Arc of the Medicine Line: Mapping the World's Longest Undefended Border Across the Western Plains

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D & M Publishers, Mar 23, 2012 - History - 384 pages
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The border between Canada and the United States- the longest undefended border in the world-was laid out in many stages over more than a century, but the biggest part of the job was the long, (mostly) straight line across the prairies. On September 18, 1872, a full five years after confederation, two large teams of army surveyors-one from each country-met at the Red River on the Manitoba-Minnesota border. They were there to fix, for the first time, the precise location of the 49th Parallel between the swampy shores of the Lake of the Woods-where the border had an awkward, keyhole-shaped notch that was the source of much tension-and the summit of the continental divide in the Rockies. Over the next two years, the members of the International Boundary Commission went about the business of surveying, mapping and placing markers across nearly 900 miles of unforgiving territory. Through the work of its brilliant naturalists, the Commission created the first accurate descriptions of what was still largely terra incognita. In drawing the Medicine Line across the High Plains, the Boundary Commission defined the final shape of a new nation and ended, once and for all, the old American dream of Manifest Destiny.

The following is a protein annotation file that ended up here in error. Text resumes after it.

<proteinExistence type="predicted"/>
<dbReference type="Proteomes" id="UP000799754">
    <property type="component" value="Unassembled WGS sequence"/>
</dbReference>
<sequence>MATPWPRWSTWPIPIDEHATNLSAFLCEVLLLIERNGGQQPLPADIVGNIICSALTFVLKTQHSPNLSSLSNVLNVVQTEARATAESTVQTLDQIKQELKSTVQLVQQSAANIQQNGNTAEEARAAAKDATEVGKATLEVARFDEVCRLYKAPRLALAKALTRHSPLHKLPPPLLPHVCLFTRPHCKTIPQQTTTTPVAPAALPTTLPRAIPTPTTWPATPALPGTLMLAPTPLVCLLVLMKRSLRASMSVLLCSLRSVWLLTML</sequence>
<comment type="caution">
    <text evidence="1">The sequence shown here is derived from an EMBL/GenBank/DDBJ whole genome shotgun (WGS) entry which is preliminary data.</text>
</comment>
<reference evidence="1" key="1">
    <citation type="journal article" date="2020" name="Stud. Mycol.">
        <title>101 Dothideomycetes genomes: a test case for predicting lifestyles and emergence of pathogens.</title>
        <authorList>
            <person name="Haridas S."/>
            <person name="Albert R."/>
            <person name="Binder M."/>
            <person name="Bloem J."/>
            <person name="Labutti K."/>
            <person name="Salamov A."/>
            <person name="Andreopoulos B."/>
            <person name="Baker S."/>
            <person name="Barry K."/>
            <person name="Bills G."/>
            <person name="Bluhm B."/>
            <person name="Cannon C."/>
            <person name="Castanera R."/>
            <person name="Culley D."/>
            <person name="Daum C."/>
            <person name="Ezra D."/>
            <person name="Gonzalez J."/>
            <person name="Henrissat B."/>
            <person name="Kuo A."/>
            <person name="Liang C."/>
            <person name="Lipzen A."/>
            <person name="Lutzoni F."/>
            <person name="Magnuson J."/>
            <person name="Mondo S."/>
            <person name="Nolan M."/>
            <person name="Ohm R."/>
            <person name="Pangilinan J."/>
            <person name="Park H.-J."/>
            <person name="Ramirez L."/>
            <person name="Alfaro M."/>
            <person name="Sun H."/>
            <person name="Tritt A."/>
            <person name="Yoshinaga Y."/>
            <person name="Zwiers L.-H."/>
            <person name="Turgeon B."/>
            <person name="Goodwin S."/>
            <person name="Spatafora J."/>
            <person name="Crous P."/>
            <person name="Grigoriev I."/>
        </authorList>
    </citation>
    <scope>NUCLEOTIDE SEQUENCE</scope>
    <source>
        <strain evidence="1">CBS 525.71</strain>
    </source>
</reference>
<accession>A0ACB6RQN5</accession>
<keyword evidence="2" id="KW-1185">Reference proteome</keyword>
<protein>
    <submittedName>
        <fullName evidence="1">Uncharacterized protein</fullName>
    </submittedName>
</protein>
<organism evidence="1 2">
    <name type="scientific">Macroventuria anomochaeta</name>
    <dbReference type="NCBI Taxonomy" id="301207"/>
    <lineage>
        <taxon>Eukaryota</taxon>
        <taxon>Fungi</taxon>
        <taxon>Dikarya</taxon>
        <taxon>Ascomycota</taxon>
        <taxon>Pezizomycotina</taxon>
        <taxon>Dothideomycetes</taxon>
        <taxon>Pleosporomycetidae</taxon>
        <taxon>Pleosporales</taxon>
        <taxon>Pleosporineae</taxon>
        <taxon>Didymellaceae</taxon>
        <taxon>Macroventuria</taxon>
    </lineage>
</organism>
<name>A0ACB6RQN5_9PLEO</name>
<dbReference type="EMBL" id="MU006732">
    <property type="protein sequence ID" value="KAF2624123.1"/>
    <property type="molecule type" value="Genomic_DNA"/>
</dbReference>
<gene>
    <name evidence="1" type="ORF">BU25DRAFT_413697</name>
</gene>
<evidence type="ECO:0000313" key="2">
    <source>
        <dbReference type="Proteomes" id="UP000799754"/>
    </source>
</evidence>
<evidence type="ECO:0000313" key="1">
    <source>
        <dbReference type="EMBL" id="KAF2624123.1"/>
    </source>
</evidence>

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About the author (2012)

Tony Rees, former supervisor of the City of Toronto Archives, moved west to become Calgary’s first city archivist in 1981, then chief archivist of Calgary’s Glenbow Museum from 1985 to 1993. He is the author of Hope’s Last Home: Travels in Milk River Country and Polo: The Galloping Game. He lives in Geneva, Switzerland.

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